Guide to the Study of Ancient Magic


In the midst of academic debates about the utility of the term “magic” and the cultural meaning of ancient words like mageia or khesheph, this Guide to the Study of Ancient Magic seeks to advance the discussion by separating out three topics essential to the very idea of magic. The three major sections of this volume address (1) indigenous terminologies for ambiguous or illicit ritual in antiquity; (2) the ancient texts, manuals, and artifacts commonly designated “magical” or used to represent ancient magic; and (3) a series of contexts, from the written word to materiality itself, to which the term “magic” might usefully pertain.

The individual essays in this volume cover most of Mediterranean and Near Eastern antiquity, with essays by both established and emergent scholars of ancient religions.

In a burgeoning field of “magic studies” trying both to preserve and to justify critically the category itself, this volume brings new clarity and provocative insights. This will be an indispensable resource to all interested in magic in the Bible and the Ancient Near East, ancient Greece and Rome, Early Christianity and Judaism, Egypt through the Christian period, and also comparative and critical theory.

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Biographical Note
David Frankfurter, Ph.D. (1990) Princeton University, is Professor of Religion at Boston University. A scholar of ancient religions, Frankfurter is the author of Religion in Roman Egypt (Princeton, 1998); and Christianizing Egypt (Princeton, 2017), as well as many articles on magic and popular devotion.

Contributors are: Magali Bailliot, Gideon Bohak, Véronique Dasen, Albert de Jong, Jacco Dieleman, Esther Eidinow, David Frankfurter, Fritz Graf, Yuval Harari, Naomi Janowitz, Sarah Iles Johnston, Roy D. Kotansky, Arpad M. Nagy, Daniel Schwemer, Joseph E. Sanzo, Jacques van der Vliet, Andrew Wilburn.
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Notes on Contributors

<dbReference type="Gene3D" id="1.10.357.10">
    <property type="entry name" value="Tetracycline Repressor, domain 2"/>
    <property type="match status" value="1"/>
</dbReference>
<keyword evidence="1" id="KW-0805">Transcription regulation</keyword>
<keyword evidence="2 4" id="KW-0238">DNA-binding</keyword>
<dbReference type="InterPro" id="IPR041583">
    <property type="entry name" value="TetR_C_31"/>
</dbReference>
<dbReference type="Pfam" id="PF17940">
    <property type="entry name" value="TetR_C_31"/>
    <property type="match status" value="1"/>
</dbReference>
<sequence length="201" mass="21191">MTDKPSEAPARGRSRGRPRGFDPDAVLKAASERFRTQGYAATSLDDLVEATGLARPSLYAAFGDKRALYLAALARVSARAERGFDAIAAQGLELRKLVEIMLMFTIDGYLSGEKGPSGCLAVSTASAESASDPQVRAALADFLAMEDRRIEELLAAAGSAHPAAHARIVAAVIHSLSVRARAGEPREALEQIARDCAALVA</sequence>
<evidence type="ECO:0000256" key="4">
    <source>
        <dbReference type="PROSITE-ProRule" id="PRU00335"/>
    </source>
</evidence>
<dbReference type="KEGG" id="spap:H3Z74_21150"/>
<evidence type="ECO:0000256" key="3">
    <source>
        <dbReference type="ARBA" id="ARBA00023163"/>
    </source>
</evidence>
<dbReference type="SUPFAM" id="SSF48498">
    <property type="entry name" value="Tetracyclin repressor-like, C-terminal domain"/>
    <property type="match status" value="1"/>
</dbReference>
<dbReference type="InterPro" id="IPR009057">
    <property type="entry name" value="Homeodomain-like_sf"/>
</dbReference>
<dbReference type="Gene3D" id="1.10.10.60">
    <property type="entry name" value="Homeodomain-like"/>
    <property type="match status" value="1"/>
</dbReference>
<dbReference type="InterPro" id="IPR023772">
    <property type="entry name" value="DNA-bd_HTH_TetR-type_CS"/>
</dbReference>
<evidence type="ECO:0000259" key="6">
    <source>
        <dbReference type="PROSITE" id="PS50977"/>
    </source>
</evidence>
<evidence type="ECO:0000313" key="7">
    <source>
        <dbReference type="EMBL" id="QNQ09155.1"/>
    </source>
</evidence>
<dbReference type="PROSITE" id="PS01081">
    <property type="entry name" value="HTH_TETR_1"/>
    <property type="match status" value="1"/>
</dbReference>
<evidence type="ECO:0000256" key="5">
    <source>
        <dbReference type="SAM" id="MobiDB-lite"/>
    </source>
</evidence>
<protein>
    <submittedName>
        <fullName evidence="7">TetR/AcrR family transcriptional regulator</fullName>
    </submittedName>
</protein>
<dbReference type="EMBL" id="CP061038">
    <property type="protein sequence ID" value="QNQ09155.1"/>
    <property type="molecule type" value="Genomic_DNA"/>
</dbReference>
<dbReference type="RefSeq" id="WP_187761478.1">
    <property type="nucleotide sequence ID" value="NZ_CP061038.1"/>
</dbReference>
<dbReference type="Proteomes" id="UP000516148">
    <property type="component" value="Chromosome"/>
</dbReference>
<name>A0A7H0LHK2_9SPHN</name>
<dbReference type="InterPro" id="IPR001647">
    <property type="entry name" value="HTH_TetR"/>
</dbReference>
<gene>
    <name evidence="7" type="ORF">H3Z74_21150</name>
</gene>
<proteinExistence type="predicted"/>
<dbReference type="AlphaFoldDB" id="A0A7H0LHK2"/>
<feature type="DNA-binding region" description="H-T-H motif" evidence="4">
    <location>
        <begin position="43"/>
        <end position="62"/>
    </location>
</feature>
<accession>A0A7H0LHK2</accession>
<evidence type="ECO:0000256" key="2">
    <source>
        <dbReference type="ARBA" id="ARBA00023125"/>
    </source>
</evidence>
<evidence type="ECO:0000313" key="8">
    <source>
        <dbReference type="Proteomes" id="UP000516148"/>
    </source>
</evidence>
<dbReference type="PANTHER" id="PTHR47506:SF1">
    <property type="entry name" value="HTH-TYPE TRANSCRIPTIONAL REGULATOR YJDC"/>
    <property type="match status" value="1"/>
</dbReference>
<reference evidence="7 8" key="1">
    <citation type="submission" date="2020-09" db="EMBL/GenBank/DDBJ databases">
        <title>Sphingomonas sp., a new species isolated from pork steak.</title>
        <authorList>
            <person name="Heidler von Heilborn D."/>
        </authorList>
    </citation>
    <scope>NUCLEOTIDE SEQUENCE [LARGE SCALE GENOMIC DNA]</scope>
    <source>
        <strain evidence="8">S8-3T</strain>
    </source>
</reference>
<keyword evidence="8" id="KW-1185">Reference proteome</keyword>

Part 1: Introduction

1 Ancient Magic in a New Key: Refining an Exotic Discipline in the History of Religions
David Frankfurter

2 The Plan of This Volume
David Frankfurter

Part 2: Cultural Constructions of Ambiguous, Unsanctioned, or Illegitimate Ritual

3 Introduction
David Frankfurter

4 Mesopotamia
Daniel Schwemer

5 Iran
Albert de Jong

6 Egypt
Jacco Dieleman

7 Greece
Fritz Graf

8 Ancient Israel and Early Judaism: Wonders, Power, and Social Order
Yuval Harari

9 Rome and the Roman Empire
Magali Bailliot

10 Early Christianity
Joseph E. Sanzo

11 Roman and Byzantine Egypt
Jacques van der Vliet

Part 3: The Materials of Ancient Magic

12 Introduction
David Frankfurter

13 The Greco-Egyptian Magical Papyri
Jacco Dieleman

14 Christian Spells and Manuals from Egypt
Jacques van der Vliet

15 Binding Spells on Tablets and Papyri
Esther Eidinow

16 Jewish Amulets, Magic Bowls, and Manuals in Aramaic and Hebrew
Gideon Bohak

17 Gems
Véronique Dasen and Árpád M. Nagy

18 Figurines, Images, and Representations Used in Ritual Practices
Andrew Wilburn

19 Textual Amulets and Writing Traditions in the Ancient World
Roy D. Kotansky

20 Building Ritual Agency: Foundations, Floors, Doors, and Walls
Andrew Wilburn

Part 4: Dimensions of a Category Magic

21 Introduction
David Frankfurter

22 Spell and Speech Act: The Magic of the Spoken Word
David Frankfurter

23 The Magic of Writing in Mediterranean Antiquity
David Frankfurter

24 Magic and the Forces of Materiality
David Frankfurter

25 The Magical Elements of Mysticism: Ritual Strategies for Encountering Divinity
Naomi Janowitz

26 Magic and Theurgy
Sarah Iles Johnston

27 Magic as the Local Application of Authoritative Tradition
David Frankfurter

28 Magic and Social Tension
Esther Eidinow

All interested in magic in the Bible and the Ancient Near East, in ancient Greece and Rome, in Early Christianity and Judaism, in Egypt through the Christian period, and in comparative and critical theory.
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